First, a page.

As the owner of an insatiable sweet tooth, I’ll be the first to admit that this purchase wasn’t entirely altruistic. As I stood in the store, gazing at the mixer, I imagined an unyielding parade of cookies, cakes, and other such delights marching down the counter and onto my plate. I knew right then that the sooner I gifted this little machine, the sooner I’d be sated!

Therefore, I immediately set to teasing my future bride with hints that her Christmas gift was already purchased, and that she was really, REALLY going to like it. After several weeks of this, she announced that she, too, had gone Christmas shopping, and that perhaps it would be best to exchange gifts early in order to end the suspense. I heartily agreed, and the holiday was born. We pulled out our decorations, loaded some holiday music on the iPod, and celebrated an impromptu Christmas, in the middle of October.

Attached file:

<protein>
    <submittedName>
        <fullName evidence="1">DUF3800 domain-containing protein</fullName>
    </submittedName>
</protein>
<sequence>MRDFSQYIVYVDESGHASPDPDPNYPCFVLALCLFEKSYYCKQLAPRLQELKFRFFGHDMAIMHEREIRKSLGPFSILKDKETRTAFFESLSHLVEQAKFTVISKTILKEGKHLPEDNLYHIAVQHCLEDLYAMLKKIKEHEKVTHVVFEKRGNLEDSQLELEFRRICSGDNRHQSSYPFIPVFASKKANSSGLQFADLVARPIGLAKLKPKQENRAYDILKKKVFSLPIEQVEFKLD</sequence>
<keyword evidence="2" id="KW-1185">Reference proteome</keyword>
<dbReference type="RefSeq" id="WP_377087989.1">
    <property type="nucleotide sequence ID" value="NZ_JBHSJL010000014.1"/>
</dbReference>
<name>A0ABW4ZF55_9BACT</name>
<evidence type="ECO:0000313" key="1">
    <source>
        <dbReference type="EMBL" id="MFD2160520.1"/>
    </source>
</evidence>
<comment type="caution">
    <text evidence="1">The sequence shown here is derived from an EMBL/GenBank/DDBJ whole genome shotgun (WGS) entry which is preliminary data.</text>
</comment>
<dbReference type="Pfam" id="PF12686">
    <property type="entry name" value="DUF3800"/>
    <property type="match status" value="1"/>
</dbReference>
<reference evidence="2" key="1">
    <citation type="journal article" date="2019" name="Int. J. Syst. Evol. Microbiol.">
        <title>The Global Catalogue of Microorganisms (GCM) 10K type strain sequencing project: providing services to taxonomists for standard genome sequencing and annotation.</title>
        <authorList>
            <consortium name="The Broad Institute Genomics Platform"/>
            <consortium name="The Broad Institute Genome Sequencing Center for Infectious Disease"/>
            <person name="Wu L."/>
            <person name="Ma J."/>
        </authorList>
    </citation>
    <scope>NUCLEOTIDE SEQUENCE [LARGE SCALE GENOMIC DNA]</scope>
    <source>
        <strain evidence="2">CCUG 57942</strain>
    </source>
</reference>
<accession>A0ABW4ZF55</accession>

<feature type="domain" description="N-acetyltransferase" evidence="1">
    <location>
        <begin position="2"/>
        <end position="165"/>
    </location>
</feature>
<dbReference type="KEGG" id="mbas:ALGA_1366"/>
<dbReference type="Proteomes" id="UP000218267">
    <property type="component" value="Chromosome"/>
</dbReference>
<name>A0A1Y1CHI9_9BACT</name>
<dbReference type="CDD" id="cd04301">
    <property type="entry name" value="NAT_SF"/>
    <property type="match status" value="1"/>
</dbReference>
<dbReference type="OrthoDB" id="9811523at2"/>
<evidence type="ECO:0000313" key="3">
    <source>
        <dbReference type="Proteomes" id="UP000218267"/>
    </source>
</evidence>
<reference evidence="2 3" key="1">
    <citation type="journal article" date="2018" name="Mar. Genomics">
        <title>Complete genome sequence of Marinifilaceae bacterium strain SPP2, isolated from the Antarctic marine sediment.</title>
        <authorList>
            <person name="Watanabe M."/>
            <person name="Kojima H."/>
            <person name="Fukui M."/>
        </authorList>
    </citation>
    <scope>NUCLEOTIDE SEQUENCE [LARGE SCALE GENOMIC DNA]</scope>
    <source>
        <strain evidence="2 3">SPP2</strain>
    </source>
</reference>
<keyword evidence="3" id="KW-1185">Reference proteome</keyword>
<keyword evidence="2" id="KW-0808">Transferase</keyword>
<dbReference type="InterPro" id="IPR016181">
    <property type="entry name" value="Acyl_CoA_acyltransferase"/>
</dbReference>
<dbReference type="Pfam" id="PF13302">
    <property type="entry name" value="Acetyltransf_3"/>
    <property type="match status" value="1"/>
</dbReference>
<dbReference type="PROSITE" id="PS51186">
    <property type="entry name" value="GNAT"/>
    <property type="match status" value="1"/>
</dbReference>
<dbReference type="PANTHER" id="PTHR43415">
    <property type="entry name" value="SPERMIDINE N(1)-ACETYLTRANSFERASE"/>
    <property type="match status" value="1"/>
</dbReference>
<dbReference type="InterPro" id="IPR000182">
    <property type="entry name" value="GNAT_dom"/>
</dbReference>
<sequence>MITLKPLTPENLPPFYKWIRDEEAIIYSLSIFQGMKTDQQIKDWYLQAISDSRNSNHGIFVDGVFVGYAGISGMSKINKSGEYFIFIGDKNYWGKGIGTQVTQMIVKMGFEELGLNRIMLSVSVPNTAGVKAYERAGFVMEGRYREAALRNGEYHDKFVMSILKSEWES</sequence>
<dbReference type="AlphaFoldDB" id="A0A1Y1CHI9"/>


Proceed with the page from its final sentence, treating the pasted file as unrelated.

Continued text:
Celebrating our first Christmas in October, down on the bayou.

This year, Christmas in October happened to be scheduled exactly two weeks after the bottling of our Oktoberfest homebrew: Lavoratory Choctoberfest (which I first wrote about here). Given Danger Kitten's work schedule, and the fact that I was unemployed at that point, I had total autonomy over the planning and execution of the event. So it was decided that (a) we'd have a German themed celebration and (b) there would be lots of Oktoberfest. Here's a little taste of what we ate:

Appetizers: liverwurst from Moon In The Pond Farm in Sheffield, MA; rye bread (which I baked); cheddar cheese; and apple slices.